Stop! Think Fraud

Wednesday, 28 February 2024 19:17

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Action Fraud (NFIB)
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Stop! Think fraud. 

Did you know?


Fraud accounts for almost 40% of all crime. In just one year, 1 in 17 adults in England and Wales were victims of fraud. That’s nearly 3 million of us.

1 in 5 businesses were also a victim of fraud over a 3 year period. In other words, fraud is rife and it can happen to anyone.


Think you’re immune from fraud?

Fraudsters can use highly manipulative methods to get us when our defences are down. Nobody is immune from fraud. We can all be more alert to the risks, and we can all do more to protect ourselves. 

4 ways to frustrate a fraudster


Q1. Do you stop to check who’s really contacting you?


Fraudsters often call or message people, pretending to be from their bank, other well-known and trusted companies, or even someone they know. They can be very convincing, particularly if they’ve already managed to get hold of some personal information, for example by looking on social media. Having earned their victim’s trust, they often ask them to hand over confidential information, make a payment or give them access to their phone or computer.


How to reduce your risk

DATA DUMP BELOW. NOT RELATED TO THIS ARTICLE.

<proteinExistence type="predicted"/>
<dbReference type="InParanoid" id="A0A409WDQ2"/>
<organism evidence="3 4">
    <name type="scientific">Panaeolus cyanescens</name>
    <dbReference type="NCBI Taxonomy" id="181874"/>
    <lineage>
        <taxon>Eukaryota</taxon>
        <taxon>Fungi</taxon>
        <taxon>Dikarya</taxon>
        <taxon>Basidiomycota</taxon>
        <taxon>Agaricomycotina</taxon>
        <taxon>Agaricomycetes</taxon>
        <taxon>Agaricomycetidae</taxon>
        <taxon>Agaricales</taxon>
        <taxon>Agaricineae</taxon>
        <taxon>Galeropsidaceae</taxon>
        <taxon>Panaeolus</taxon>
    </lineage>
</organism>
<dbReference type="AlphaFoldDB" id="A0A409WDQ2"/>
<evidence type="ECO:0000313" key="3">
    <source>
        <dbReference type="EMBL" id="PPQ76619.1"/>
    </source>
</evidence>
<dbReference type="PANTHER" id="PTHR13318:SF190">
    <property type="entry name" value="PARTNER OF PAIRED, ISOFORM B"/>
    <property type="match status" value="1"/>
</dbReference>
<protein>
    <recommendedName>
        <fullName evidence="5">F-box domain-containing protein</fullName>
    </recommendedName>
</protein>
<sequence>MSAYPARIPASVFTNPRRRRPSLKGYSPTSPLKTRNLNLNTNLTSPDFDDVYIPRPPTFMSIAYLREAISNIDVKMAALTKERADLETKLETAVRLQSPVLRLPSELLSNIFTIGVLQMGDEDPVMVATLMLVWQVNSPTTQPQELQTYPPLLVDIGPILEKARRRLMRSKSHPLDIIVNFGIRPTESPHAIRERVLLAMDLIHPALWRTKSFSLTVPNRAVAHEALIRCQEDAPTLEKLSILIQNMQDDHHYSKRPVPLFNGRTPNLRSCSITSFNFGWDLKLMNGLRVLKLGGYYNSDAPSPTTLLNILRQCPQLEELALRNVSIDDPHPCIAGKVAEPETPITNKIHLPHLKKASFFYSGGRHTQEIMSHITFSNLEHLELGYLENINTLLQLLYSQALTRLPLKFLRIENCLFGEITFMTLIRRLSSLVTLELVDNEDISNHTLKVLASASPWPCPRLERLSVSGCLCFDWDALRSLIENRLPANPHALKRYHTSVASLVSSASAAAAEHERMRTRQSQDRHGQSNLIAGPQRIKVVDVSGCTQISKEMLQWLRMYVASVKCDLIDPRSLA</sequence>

Never take calls or messages like this at face value – always take time to stop, think and check if the caller or sender is who they say they are.

If you’ve received a suspicious call or message:


  • don’t be rushed into a quick decision – think carefully before handing over money, personal details or access to your device
  • if you have any doubts, hang up and do not call the number provided
  • be aware that fraudsters can spoof phone numbers, so the number that appears on your caller ID may not be proof of who they are
  • instead, check with the organisation directly using contact details you know are correct, such as those on a utility bill, official website, on the back of your card or by 159 for banks
  • if you get a message from a family member asking you to send money, use known contact details to check if it’s real